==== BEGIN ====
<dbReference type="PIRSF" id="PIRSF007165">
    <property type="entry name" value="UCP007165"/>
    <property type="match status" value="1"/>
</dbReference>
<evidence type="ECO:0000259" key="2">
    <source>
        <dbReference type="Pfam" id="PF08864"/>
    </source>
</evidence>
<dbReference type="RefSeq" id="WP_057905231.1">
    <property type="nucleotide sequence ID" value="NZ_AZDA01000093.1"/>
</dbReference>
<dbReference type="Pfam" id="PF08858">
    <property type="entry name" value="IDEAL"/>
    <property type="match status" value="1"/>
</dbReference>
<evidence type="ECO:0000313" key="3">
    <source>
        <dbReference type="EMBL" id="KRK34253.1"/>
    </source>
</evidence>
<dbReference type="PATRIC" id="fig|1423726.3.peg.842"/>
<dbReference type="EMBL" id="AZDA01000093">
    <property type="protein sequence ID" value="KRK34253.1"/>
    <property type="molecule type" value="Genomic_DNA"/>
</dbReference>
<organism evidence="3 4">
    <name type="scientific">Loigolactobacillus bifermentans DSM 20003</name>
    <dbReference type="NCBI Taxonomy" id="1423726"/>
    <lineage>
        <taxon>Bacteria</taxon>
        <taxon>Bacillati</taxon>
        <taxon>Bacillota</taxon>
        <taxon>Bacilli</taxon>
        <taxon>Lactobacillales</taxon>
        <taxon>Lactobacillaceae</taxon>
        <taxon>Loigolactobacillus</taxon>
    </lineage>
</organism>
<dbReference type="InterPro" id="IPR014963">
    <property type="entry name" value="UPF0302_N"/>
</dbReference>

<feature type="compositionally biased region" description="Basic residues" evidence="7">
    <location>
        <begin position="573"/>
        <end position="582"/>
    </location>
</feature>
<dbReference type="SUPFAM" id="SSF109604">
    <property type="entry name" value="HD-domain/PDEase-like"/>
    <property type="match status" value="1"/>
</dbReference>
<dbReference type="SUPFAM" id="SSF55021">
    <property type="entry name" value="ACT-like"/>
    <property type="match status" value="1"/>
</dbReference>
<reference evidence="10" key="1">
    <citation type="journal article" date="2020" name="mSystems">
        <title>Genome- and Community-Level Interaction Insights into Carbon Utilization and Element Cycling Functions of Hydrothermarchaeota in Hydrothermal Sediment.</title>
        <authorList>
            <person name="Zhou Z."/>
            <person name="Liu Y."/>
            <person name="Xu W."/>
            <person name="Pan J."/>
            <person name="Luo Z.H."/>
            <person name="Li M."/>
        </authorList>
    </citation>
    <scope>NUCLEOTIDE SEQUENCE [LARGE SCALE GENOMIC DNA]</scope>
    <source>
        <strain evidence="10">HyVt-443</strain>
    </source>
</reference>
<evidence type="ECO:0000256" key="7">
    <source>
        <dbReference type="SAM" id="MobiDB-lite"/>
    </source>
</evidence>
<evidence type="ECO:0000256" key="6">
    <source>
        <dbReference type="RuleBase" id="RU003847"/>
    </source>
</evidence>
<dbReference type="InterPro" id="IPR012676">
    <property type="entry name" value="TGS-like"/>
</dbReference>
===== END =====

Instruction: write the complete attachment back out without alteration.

<dbReference type="PIRSF" id="PIRSF007165">
    <property type="entry name" value="UCP007165"/>
    <property type="match status" value="1"/>
</dbReference>
<evidence type="ECO:0000259" key="2">
    <source>
        <dbReference type="Pfam" id="PF08864"/>
    </source>
</evidence>
<dbReference type="RefSeq" id="WP_057905231.1">
    <property type="nucleotide sequence ID" value="NZ_AZDA01000093.1"/>
</dbReference>
<dbReference type="Pfam" id="PF08858">
    <property type="entry name" value="IDEAL"/>
    <property type="match status" value="1"/>
</dbReference>
<evidence type="ECO:0000313" key="3">
    <source>
        <dbReference type="EMBL" id="KRK34253.1"/>
    </source>
</evidence>
<dbReference type="PATRIC" id="fig|1423726.3.peg.842"/>
<dbReference type="EMBL" id="AZDA01000093">
    <property type="protein sequence ID" value="KRK34253.1"/>
    <property type="molecule type" value="Genomic_DNA"/>
</dbReference>
<organism evidence="3 4">
    <name type="scientific">Loigolactobacillus bifermentans DSM 20003</name>
    <dbReference type="NCBI Taxonomy" id="1423726"/>
    <lineage>
        <taxon>Bacteria</taxon>
        <taxon>Bacillati</taxon>
        <taxon>Bacillota</taxon>
        <taxon>Bacilli</taxon>
        <taxon>Lactobacillales</taxon>
        <taxon>Lactobacillaceae</taxon>
        <taxon>Loigolactobacillus</taxon>
    </lineage>
</organism>
<dbReference type="InterPro" id="IPR014963">
    <property type="entry name" value="UPF0302_N"/>
</dbReference>

<feature type="compositionally biased region" description="Basic residues" evidence="7">
    <location>
        <begin position="573"/>
        <end position="582"/>
    </location>
</feature>
<dbReference type="SUPFAM" id="SSF109604">
    <property type="entry name" value="HD-domain/PDEase-like"/>
    <property type="match status" value="1"/>
</dbReference>
<dbReference type="SUPFAM" id="SSF55021">
    <property type="entry name" value="ACT-like"/>
    <property type="match status" value="1"/>
</dbReference>
<reference evidence="10" key="1">
    <citation type="journal article" date="2020" name="mSystems">
        <title>Genome- and Community-Level Interaction Insights into Carbon Utilization and Element Cycling Functions of Hydrothermarchaeota in Hydrothermal Sediment.</title>
        <authorList>
            <person name="Zhou Z."/>
            <person name="Liu Y."/>
            <person name="Xu W."/>
            <person name="Pan J."/>
            <person name="Luo Z.H."/>
            <person name="Li M."/>
        </authorList>
    </citation>
    <scope>NUCLEOTIDE SEQUENCE [LARGE SCALE GENOMIC DNA]</scope>
    <source>
        <strain evidence="10">HyVt-443</strain>
    </source>
</reference>
<evidence type="ECO:0000256" key="7">
    <source>
        <dbReference type="SAM" id="MobiDB-lite"/>
    </source>
</evidence>
<evidence type="ECO:0000256" key="6">
    <source>
        <dbReference type="RuleBase" id="RU003847"/>
    </source>
</evidence>
<dbReference type="InterPro" id="IPR012676">
    <property type="entry name" value="TGS-like"/>
</dbReference>